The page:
Your Reading List

Summer flood bulletin #25

Province of Manitoba –

Flood Response

  • The Manitoba government, municipalities and other partners continue to work together on flood recovery efforts in western Manitoba.
  • Early estimates indicate that flood response and repairs will exceed $200 million.  This does not include agricultural losses as they continue to be assessed.
  • The provincial state of emergency continues for areas around the Lake St. Martin Channel and along the lower Assiniboine River including the town and Rural Municipality (RM) of Portage la Prairie and the RMs of St. François Xavier, Headingley, Cartier, Macdonald and Grey.
  • As of July 23, approximately 54 people remain evacuated as a result of summer flooding.
  • As of July 23, Aboriginal Affairs and Northern Development Canada reported a total of 505 evacuees from First Nation communities affected by all flooding events in 2014.
  • Manitobans affected by flooding can get more information on clean up, mold remediation, well-water safety and other issues in After the Flood: What to do when floodwaters recede, which is available at

Assiniboine River – Portage Diversion

  • This morning, flows on the Portage Diversion are approximately 16,250 cfs, reduced to less than half of the 33,000 cfs seen last week during peak flows.
  • Flows on the Assiniboine River dikes between Portage la Prairie and Headingley are 15,000 cfs, down from 18,000 cfs last week.
  • Provincial crews are working with the RM of Portage la Prairie to remove flood protection at the Hoop and Holler Bend and surrounding area.

Lake Manitoba

  • Lake Manitoba is forecast to peak at 814.8 feet by early August.
  • The Lake St. Martin Emergency Outlet Channel is expected to stay open until the spring of 2015 and will help bring the Lake St. Martin water level to approximately 802 ft. by late November 2014.
  • The Fairford River Water Control Structure continues to be operated for the most discharge possible.  Outflows are forecast to reach approximately 15,800 cfs when Lake Manitoba reaches peak levels.
  • Lake Manitoba is currently approximately 1.1 ft. below unregulated levels (the levels that would have occurred with no provincial water control infrastructure) because of high outflows through the Fairford River Water Control Structure.
  • Maps have been prepared for possible flood scenarios on Lake Manitoba and can be found at:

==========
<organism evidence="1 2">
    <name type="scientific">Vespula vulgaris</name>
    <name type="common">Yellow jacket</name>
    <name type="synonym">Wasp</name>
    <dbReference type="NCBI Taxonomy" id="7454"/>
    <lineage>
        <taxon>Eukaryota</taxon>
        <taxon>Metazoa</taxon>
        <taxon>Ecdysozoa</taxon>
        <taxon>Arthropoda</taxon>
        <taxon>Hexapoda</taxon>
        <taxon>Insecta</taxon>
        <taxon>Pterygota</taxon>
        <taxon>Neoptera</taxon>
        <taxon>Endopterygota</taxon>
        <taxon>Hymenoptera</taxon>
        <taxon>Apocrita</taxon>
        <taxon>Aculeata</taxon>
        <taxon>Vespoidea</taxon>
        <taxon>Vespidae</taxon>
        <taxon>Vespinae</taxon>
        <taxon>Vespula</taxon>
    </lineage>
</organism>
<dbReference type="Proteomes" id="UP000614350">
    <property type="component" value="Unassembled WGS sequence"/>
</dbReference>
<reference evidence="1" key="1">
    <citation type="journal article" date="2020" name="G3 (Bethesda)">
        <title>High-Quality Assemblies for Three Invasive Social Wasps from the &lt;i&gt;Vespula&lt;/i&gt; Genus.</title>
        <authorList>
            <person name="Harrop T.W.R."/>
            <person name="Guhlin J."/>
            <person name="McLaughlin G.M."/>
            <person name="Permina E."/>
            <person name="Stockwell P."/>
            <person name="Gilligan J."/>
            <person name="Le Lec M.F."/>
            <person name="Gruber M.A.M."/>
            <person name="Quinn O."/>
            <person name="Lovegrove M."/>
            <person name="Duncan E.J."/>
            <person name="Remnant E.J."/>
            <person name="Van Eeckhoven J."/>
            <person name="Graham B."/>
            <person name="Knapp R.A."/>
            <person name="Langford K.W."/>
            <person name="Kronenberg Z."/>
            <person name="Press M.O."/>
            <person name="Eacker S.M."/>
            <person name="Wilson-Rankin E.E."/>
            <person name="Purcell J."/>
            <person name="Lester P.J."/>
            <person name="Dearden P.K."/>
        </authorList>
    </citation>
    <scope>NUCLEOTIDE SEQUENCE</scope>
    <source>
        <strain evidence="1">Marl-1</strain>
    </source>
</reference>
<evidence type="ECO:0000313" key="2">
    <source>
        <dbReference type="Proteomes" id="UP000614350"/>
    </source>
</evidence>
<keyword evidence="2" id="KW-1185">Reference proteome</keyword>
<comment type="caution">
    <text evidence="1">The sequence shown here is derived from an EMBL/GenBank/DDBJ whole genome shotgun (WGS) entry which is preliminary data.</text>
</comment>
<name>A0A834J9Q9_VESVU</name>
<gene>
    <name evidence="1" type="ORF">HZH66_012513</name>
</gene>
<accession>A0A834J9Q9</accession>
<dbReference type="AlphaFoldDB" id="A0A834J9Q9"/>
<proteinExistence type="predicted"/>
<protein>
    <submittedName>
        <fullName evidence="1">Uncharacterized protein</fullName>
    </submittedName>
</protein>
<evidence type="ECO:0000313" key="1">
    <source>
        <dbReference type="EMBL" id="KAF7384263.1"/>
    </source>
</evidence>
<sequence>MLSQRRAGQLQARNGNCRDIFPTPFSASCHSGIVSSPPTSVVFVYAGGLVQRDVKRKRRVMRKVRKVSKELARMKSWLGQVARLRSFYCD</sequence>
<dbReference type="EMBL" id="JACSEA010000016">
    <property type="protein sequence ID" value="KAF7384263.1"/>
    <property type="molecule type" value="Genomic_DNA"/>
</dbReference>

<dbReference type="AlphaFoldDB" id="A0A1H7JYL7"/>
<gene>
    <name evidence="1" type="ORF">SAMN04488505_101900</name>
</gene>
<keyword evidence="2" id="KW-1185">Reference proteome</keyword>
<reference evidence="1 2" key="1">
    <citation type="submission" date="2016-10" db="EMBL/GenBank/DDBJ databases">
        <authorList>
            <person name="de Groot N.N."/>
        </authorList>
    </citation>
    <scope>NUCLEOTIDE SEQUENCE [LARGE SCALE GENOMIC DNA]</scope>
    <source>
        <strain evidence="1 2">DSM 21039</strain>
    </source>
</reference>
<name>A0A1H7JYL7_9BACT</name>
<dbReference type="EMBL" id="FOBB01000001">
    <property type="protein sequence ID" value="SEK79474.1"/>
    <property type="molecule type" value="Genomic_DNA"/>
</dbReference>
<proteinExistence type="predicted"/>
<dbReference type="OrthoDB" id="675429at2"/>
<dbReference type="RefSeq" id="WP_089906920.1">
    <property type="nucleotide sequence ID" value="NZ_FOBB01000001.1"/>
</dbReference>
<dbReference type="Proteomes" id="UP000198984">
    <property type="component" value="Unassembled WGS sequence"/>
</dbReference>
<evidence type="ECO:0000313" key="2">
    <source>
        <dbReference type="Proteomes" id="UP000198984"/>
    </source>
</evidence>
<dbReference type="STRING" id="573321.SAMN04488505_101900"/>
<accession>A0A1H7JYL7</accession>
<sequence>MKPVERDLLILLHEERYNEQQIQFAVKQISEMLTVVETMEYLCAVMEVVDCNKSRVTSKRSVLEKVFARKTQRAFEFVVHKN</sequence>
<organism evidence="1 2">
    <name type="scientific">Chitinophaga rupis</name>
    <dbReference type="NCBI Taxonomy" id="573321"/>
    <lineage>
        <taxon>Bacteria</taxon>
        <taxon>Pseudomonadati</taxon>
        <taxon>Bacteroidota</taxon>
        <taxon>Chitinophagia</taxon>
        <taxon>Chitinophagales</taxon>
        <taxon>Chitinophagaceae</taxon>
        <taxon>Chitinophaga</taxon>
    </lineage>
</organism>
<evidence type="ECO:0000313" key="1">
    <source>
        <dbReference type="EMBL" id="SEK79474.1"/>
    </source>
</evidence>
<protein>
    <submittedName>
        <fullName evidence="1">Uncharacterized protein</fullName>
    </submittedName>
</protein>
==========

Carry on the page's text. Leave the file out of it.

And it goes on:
Disaster Financial Assistance

  • To date, the province has received nearly 600 private applications for Disaster Financial Assistance and another 35 applications from municipalities and other groups.
  • A temporary Disaster Financial Assistance Recovery Office will remain open in Brandon until Friday, July 25 from 8:30 a.m. to 4:30 p.m.  It is located at 1601 Van Horne Ave. E., with access from the south entrance.  Staff will answer inquiries and take applications.
  • Application forms and further details about the disaster financial assistance program are available through the Manitoba Emergency Measures Organization online at, or by calling 204-945-3050 in Winnipeg or 1-888-267-8298 (toll-free).  Applications are also available at most municipal offices.

Stress and Anxiety Resources

  • The scale and scope of the summer flood is very challenging for affected Manitoba families.  There are resources to help deal with the stress and anxiety that result from crisis situations.
  • Resources are available at

Road Information

  • Manitoba Infrastructure and Transportation reports sections of many provincial and municipal roads in western Manitoba have closed or marked with caution due to flooding.
  • There has been considerable damage to bridges and culverts.  Repair work is already underway. More than 30 structures will need to be replaced and another 50 will require repairs.
  • Drivers are reminded to assume bridges may be damaged on all roads.  Reduce speed and restrict weight to 10 tonnes.  Drive with caution and obey road closed signs.
  • For current highway conditions, call 511, visit or follow the Twitter account at

Up-to-date flood information can be found at, on mobile devices at or on Twitter at

About the author



Stories from our other publications